These various charges were the subject of an unfair labor practice hearing before an administrative law judge (ALJ) in January 1978.2 The Board's General Counsel moved for summary judgment on the two refusal to bargain charges; the ALJ denied the motion with respect to the claim that the company had altered working conditions without bargaining with the Union, but reserved final decision with respect to the general refusal to bargain charge. In so ruling, the ALJ noted that summary judgment might be appropriate if the latter were the only issue in the proceeding, but concluded that the presence of other independent claims entitled the Company to present evidence in its defense. The ALJ ruled, however, that on the general refusal to bargain issue, the Company could only present evidence that was "previously unavailable" and that it was barred from presenting evidence on matters which were or could have been litigated at the previous representation hearing. The ALJ conceded the ambiguity of his ruling, but noted that it would be clarified as the hearing progressed.
At the hearing, the Company introduced considerable evidence concerning the functions of Operator/Runners. Most of this evidence was technically introduced to defend against the claim that the Company had unilaterally altered working conditions by requiring Operator/Runners to carry guns or nightsticks when responding to an alarm; nonetheless, the evidence was also directly relevant to the central issue of whether Operator/Runners were guards under section 9(b) (3) of the Act. In his decision, however, the ALJ granted General Counsel's motion for summary judgment on the general refusal to bargain charge. In so ruling, the ALJ expressly refused to consider the validity of the unit determination in light of the new evidence, instead concluding that principles of administrative res judicata barred relitigation of the issue. The ALJ noted that to reassess the validity of the unit on the basis of the entire record would involve "basic considerations foreclosed to the administrative law judge" and would be "wholly beyond (the ALJ's) province (under) existing Board precedents governing such issue." The ALJ instead concluded that the Company's request that the validity of the certification be assessed in light of the entire record was "more appropriately addressed to the Board." With respect to the other charges, the ALJ ruled that the Company had violated section 8(a) (5) by requiring Operator/Runners to respond to alarms carrying nightsticks or guns without first bargaining for such a change with the Union and that the remark of Manager Piraino inquiring who was filing unfair labor practice charges violated section 8(a) (1) of the Act because it tended to interfere with the free exercise of employee rights.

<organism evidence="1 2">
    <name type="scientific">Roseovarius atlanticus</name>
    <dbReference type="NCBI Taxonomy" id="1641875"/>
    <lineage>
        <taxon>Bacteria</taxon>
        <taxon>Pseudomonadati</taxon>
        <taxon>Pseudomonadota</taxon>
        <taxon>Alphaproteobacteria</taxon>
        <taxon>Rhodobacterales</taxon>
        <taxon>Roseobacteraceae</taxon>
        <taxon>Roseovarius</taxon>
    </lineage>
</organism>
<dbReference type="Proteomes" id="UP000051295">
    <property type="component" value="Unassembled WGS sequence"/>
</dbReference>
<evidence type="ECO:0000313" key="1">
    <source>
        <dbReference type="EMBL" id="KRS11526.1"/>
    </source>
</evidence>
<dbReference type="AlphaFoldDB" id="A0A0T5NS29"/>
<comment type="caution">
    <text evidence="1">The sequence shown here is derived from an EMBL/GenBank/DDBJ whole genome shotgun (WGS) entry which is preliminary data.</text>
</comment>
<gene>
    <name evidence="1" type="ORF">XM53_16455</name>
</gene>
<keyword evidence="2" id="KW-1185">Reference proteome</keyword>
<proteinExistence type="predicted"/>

The Board subsequently adopted the findings of the ALJ, although Board member Murphy dissented from the finding that Piraino's remark violated the Act. On this petition to review, the Company argues strenuously that the evidence adduced at the unfair labor practice hearing conclusively establishes that the Operator/Runners were guards within the meaning of section 9(b) (3). Accordingly, the Company asserts that the ALJ and the Board shirked their statutory responsibilities in refusing to reconsider the unit certification in light of findings that it violated section 8(a) (5) of the Act by unilaterally altering working conditions and that Piraino's remark violated section (8) (a) (1) of the Act. We treat these arguments in separate sections.
The central issue before us is the validity of the Board's finding that the Operator/Runners in the Bridgeport, Hamden and New Haven unit were not guards within the meaning of section 9(b) (3) of the Act. It is conceded that if these employees were properly classifiable as guards, the collective bargaining unit could not include them.3 The Board contends that there was substantial evidence to support its classification of the Operator/Runners and that the Company violated section 8(a) (5) of the Act when it flatly refused to bargain with the Union. The Company argues that its refusal to bargain was justified because the inclusion of Operator/Runners within the certified unit was erroneous and inconsistent with the Board's classification of Operator/Runners at other Company facilities. These conflicting contentions do not stem simply from different readings of the same record, however. Instead, they reflect a disagreement over what evidence should have been considered by the Board when it reviewed the certification question in the context of the general refusal to bargain charge.